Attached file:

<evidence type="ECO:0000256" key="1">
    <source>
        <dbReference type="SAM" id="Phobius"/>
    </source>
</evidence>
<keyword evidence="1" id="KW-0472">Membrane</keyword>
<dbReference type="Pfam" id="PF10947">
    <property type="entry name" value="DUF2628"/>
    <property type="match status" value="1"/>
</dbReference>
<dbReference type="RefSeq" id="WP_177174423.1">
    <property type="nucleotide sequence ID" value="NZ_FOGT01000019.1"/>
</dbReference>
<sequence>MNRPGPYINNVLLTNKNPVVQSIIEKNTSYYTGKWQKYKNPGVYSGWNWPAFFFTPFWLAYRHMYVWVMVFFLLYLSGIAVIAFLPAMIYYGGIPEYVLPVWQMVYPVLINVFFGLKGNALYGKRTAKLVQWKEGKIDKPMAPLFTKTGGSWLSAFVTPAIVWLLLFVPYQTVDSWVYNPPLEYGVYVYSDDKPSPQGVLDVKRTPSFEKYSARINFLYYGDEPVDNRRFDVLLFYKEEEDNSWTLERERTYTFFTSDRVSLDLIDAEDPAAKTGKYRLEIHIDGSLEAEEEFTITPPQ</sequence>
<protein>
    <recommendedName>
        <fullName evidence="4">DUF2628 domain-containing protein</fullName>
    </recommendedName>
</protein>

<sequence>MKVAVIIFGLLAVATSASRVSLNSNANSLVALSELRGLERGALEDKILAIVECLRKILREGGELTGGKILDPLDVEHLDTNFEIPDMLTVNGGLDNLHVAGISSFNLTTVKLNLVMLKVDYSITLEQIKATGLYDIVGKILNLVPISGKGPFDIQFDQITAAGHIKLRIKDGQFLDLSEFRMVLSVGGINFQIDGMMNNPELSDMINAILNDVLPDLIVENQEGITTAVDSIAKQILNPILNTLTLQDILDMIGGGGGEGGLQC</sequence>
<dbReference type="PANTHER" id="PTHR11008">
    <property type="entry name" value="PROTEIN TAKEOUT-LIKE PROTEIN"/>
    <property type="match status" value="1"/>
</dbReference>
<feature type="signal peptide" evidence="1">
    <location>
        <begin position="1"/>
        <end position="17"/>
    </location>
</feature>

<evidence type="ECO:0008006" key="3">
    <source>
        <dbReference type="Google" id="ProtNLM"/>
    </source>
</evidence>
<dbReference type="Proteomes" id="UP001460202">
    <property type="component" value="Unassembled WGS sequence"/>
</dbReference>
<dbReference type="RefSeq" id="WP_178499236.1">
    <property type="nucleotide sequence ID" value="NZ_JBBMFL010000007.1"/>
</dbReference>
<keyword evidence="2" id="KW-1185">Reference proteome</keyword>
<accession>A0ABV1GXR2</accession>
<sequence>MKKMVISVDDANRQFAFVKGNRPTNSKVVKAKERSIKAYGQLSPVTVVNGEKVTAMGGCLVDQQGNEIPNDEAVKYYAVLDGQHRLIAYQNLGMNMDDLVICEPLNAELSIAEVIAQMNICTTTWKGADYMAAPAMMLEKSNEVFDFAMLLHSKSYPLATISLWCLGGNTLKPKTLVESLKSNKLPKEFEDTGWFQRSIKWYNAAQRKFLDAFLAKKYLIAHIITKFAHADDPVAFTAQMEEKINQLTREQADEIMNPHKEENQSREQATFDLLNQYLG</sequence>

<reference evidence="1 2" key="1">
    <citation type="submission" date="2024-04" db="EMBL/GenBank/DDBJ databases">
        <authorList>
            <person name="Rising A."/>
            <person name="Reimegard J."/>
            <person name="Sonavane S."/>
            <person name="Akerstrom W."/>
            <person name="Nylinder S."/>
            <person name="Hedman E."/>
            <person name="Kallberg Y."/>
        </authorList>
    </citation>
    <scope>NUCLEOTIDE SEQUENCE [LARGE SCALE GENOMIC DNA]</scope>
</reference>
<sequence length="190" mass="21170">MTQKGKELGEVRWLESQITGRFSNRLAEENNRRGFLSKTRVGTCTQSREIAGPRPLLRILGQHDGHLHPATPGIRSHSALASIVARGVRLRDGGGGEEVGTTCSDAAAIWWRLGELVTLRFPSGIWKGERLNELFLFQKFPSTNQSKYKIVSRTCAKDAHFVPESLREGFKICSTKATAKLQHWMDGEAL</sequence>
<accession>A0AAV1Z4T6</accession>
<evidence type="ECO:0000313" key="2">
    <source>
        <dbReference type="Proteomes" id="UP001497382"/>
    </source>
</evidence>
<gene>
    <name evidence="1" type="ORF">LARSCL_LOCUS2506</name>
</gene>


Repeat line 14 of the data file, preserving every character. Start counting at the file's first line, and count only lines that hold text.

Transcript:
<sequence>MNRPGPYINNVLLTNKNPVVQSIIEKNTSYYTGKWQKYKNPGVYSGWNWPAFFFTPFWLAYRHMYVWVMVFFLLYLSGIAVIAFLPAMIYYGGIPEYVLPVWQMVYPVLINVFFGLKGNALYGKRTAKLVQWKEGKIDKPMAPLFTKTGGSWLSAFVTPAIVWLLLFVPYQTVDSWVYNPPLEYGVYVYSDDKPSPQGVLDVKRTPSFEKYSARINFLYYGDEPVDNRRFDVLLFYKEEEDNSWTLERERTYTFFTSDRVSLDLIDAEDPAAKTGKYRLEIHIDGSLEAEEEFTITPPQ</sequence>